Saturday, November 25, 2006
At about 6:25 we walked back to the Cine Ideal and grabbed our seats. A went to buy some popcorn to go with the Rolos we had smuggled in. And as the opening advertisements were screening, guess who came in and sat in front of us? You won't believe it, faithful readers, but it was none other than Pedro Almodóvar. You know, the superstar Spanish director. (One of the advertisements before the movie was for Antonio Banderas's new film, and we couldn't help but look at the side of Pedro's head and wonder what he must have been thinking about his former star who was now making his directorial debut.)
So we saw Casino Royale through the filter of Almodóvar's spikey hair and we loved every minute of it. The film, that is. It's really good. Director Martin Campbell has infused the Bond series with a new seriousness and authenticity that was lacking before, even though he does not forgo the occasional joke about the Bond persona. And Daniel Craig is so handsome!
We were also satisfied to know that Pedro employs the same strategy that we do when it comes to using the bathroom during a movie. He waits until the sappy love stuff comes on. So when Bond is comforting Vesper in the shower and sucking on her fingers, Pedro bee-lined it to the loo. We would have done the same if we weren't totally dehydrated from all the popcorn we had eaten. Seriously, I believe we are both still thirsty.
The world's greatest living film director, Pedro Almodóvar. This is roughly how he appeared to us at the Cine Ideal, only he was wearing jeans and a black jacket.
Tuesday, November 21, 2006
J came to town for a visit this weekend. After a horrible descent into budget airline hell, she finally arrived 4 hours late. Ryan Air was the culprit, along with some of that pesky Venetian fog. Thus, we did not see her until Saturday morning.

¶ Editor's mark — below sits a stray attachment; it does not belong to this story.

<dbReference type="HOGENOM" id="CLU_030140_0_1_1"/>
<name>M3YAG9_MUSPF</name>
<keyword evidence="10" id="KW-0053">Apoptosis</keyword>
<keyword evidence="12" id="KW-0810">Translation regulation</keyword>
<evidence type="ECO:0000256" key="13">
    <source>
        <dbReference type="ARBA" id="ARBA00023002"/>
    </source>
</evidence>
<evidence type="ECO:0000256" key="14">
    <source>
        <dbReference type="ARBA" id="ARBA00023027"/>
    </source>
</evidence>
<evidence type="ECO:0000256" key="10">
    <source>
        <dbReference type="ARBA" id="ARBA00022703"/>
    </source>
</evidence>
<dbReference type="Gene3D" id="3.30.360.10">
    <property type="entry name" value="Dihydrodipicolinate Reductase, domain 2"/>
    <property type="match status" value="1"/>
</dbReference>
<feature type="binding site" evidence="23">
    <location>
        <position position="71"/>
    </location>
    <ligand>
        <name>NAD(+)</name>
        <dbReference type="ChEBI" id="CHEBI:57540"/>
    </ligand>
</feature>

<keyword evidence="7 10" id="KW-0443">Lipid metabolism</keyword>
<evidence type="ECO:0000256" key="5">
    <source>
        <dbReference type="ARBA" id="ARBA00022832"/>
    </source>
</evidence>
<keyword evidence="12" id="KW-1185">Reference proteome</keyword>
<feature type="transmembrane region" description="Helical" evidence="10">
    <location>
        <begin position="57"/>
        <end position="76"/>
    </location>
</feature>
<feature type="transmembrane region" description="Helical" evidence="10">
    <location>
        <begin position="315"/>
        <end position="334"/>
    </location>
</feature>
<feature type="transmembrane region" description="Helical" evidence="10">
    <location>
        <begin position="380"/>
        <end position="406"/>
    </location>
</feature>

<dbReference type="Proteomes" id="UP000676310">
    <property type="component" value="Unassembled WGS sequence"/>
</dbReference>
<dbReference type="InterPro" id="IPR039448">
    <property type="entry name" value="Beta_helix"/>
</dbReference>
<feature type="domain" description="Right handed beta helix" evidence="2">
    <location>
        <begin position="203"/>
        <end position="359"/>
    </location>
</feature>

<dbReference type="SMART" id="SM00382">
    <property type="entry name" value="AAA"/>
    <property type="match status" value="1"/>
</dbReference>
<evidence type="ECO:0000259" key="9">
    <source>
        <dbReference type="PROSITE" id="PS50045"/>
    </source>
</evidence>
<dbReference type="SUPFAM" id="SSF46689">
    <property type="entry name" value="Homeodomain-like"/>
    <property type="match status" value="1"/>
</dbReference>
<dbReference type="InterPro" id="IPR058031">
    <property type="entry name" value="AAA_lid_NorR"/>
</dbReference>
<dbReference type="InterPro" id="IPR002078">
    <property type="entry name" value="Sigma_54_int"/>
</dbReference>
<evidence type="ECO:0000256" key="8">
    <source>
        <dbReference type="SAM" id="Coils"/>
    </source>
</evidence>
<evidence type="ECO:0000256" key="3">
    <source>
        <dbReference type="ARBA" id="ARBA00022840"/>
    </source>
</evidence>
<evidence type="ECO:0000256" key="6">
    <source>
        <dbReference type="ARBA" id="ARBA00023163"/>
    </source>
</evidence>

J was our first visitor. In the following blog, you will see just how much fun we have here at amagomundi, especially when we have nice guests.
On Saturday morning A met J and they walked around town and took lots of pictures. (They were to meet S later for lunch.)
J mailed some postcards, and A helped.
Everyone was happy after mailing those postcards. It was a fun thing to do on a Saturday afternoon.
We all met up at Cafe Oliver (c/Almirante 12) for lunch. We like the atmosphere of this restaurant near Chueca. Above, we have a photo of the fine piece of duck with potatoes that S enjoyed. Confit de pato, baby. A had the solomillo and J had a delicious bit of steak tartare. Cafe Oliver has a house red is definitely worth drinking.
On Sunday we met J at 10:30 to go to the Rastro, Madrid's huge swap meet.
We never seem to buy anything, but we enjoy going anyway. We like to look at the stuff. Last time we bought clothespins. This time we bought nothing.
We looked at some antique furniture and art.
Then we decided to make our way to the Plaza Mayor. The Rastro is way too crowded by 11. We suggest that you go early, like 9:30. Above, we have a plaza somewhere between La Latina and Plaza Mayor.
A satisfying trompe l'oiel (above). Only one side of the building has real windows.
We took more photos and kept walking. Madrid is very nice at this time of year.
J and S. I wish we remembered what this plaza was called. It is very nice. We had fun with J.
This is a little garden we stumbled upon. It is in the middle of the Madrid de los Austrias.
It's a regular urban locus amoenus.
Still walking around the portion of Madrid that was built up when the Austrian kings ruled Spain.
Calle de Cuchilleros, on the southwest corner of the Plaza Mayor. S's parents have a watercolor reproduction of this bit of Madrid.